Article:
Belief in God and irresponsible disbelief...Excellent article.
A Reasonable Belief
"Lecturing at a Veritas Forum several years ago, Dallas Willard spoke
pointedly on the topic of "irresponsible disbelief." That is, choosing to
disbelieve in something without a commitment to coming to that disbelief by
way of sound reasoning. The burden of proof, he argued, is equally
significant for both belief and disbelief. To ignore this is to address
reality irresponsibly and foolishly.
If belief is the readiness to act as if something is true, it follows that
unbelief, whether chosen consciously or unconsciously, still affects our
behavior. There are consequences to our non-answers in the same way that
there are consequences to our answers. And yet, in our society where
skepticism is almost encouraged, belief and unbelief are treated quite
differently. We do not feel compelled to justify our disbelief in the
same way we feel compelled to justify our belief. We expect a certain
reasonableness about belief that we don't expect of disbelief, in
part because we've been conditioned to see skepticism and disbelief as
logical, and belief as emotional or irrational.
This is largely the case when it comes to belief or disbelief in God. As
Napoleon once quipped, "Religion is excellent for keeping the common
people quiet." Belief in God is seen as a superstition reserved for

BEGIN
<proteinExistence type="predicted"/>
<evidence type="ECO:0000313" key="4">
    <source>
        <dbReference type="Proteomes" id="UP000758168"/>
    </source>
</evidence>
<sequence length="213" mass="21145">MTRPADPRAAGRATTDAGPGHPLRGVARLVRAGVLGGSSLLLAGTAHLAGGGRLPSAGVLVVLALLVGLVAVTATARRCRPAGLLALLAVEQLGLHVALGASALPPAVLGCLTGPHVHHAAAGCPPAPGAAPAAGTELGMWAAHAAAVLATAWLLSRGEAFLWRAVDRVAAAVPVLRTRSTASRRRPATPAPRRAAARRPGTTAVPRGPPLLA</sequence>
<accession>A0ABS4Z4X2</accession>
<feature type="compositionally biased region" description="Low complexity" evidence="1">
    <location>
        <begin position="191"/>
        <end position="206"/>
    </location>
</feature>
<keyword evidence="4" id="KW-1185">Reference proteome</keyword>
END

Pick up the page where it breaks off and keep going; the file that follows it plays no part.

non-thinkers, while disbelief is thought scholarly. On the contrary, Paul
Vitz, a professor who has written extensively on the psychology of
religion, observes that quite often the decision to disbelieve in God is
largely made apart from logic and sound reasoning. He writes,
"The major barriers to belief in God are not rational but--in a general
sense--can be called psychological.... I am quite convinced that for every
person strongly swayed by rational argument, there are many, many more
affected by non-rational psychological factors."(1) His words are
noteworthy; disbelief in God is more often a decision made by personal
biases and emotions, than it is a decision made by sound reasoning.
In fact, such was often the case in the crowd's responses to Jesus.
Speaking to the religious leaders of his day, Jesus once observed, "You
diligently study the Scriptures because you think that by them you possess
eternal life. These are the very Scriptures that testify about me! Yet
you refuse to come to me to have life" (John 5:39). Jesus points to their
irresponsible disbelief, their resolve that under no circumstances
could he be the one they read about, the one to whom Moses pointed and the
prophets announced. Therefore, Jesus concludes, "Your accuser is Moses, on
whom your hopes are set" (5:45). All too often, the question of Jesus's
identity is answered by a determination not to see the one standing
Yet Jesus repeatedly voices the subtleties of our hearts, calling out our
false hopes and misguided determinations. He reveals how often our
expectations and biases establish our beliefs and disbeliefs instead of
sound reasoning and honest investigation. His words pierce our faulty
logic and the conclusions we have drawn irresponsibly, and he calls us to
account even as he calls us home. The burden of proof is a burden the
heavens have not overlooked; the God of all wisdom has not asked us to
believe in Him without extraordinary attempts to be known."
Jill Carattini is senior associate writer at Ravi Zacharias
International Ministries in Atlanta, Georgia.
(1) Paul Vitz, Faith of the Fatherless: The Psychology of Atheism
(Dallas: Spence Publishing Company, 2000), 33.